Go Long socks or Short socks?


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WASHINGTON (AFX) -- The Bush administration has decided to consider a
request from the domestic sock industry to impose quotas on imports of
Chinese-made socks and will make a final decision on the matter just before the
November presidential election, the Commerce Department said Wednesday.
The Committee for Implementation of Textile Agreements "has determined that the
request contains the information required" to be considered, said James
Leonard, chairman of CITA and a deputy assistant Commerce secretary.
Last month, a coalition of U.S. textile manufacturers asked the Commerce
Department to consider their request to impose quotas on Chinese imports.
"Urgent, significant action is needed immediately to save the domestic sock
industry, the most competitive sector remaining of the once flourishing U.S.
domestic apparel manufacturing industry," wrote Charles Cole, chairman of the
Domestic Manufacturers Committee of the Hosiery Association, and three other
industry executives.
The move comes as more than 100 top executives from U.S. textile manufacturers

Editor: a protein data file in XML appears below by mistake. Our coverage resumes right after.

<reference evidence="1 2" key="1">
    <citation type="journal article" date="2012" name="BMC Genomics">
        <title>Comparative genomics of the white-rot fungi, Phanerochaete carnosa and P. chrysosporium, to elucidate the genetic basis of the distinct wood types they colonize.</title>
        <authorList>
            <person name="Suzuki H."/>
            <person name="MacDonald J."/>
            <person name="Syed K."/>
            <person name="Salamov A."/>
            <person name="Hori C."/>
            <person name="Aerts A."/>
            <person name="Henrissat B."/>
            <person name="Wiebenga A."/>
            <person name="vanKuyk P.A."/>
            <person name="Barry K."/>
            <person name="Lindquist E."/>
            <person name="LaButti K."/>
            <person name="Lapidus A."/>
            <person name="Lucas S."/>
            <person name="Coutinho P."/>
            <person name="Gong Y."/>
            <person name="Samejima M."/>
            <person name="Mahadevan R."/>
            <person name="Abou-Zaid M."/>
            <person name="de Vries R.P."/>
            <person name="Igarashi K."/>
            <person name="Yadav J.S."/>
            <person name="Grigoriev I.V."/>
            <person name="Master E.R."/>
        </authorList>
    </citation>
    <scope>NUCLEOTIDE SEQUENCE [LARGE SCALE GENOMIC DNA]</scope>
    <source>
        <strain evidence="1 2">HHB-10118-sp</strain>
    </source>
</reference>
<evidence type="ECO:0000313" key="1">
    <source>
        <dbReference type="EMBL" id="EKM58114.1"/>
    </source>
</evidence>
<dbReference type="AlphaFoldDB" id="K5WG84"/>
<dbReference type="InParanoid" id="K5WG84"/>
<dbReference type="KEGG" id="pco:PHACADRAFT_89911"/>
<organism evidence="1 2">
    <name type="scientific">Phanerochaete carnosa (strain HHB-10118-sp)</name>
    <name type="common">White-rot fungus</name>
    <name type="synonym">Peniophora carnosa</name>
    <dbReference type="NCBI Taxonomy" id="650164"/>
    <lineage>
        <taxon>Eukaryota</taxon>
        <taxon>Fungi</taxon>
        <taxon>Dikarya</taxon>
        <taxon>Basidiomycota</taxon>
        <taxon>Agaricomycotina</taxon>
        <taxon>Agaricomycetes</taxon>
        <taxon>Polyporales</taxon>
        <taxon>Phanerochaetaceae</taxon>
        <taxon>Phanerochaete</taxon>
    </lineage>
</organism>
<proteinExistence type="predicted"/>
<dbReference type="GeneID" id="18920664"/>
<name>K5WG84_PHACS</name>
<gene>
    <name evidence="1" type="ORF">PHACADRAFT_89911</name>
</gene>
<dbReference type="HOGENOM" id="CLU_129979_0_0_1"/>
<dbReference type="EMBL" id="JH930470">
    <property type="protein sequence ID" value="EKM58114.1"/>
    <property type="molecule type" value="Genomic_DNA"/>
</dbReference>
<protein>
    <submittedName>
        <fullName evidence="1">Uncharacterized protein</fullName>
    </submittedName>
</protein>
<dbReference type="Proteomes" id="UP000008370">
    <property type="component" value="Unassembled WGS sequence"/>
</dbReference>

have descended on Washington to make their case for the extension of a separate
set of textile quotas that is set to expire at the end of the year.
And the decision to accept the U.S. industry's request starts the process for a
final decision to take place in mid-October.
"Pretty good timing, I would say," said Jim Schollaert of the American
Manufacturing Trade Action Coalition, one of the four industry groups seeking
the imposition of quotas.
If quotas are imposed, it would be the fourth such action on textile imports
from China in less than a year. In November, the Bush administration capped the
growth rate of Chinese lingerie imports on such products as brassieres,
nightgowns and knit fabrics.
"We think our case is stronger than the 3 cases" already filed, Schollaert said,
noting that the industry is seeking the same remedy as the other three cases:
quotas to limit to 7.5 percent growth the level of shipments over the prior
Erik Autor, vice president of the National Retail Federation, said his
organization would study the domestic industry's complaint before making a
judgment, though he added that it's likely the retailers would oppose it.
Senate Banking Committee Chairman Richard Shelby, R-Ala., praised the decision.
"The sock industry in Northeast Alabama has seen substantial damage as a result
of unprecedented surges of imported socks," Shelby said in a written statement.
Cole, of the Domestic Manufacturers Committee, owns Alabama Footware in Ft.
Payne, Ala.
This story was supplied by CBSMarketWatch. For further information see
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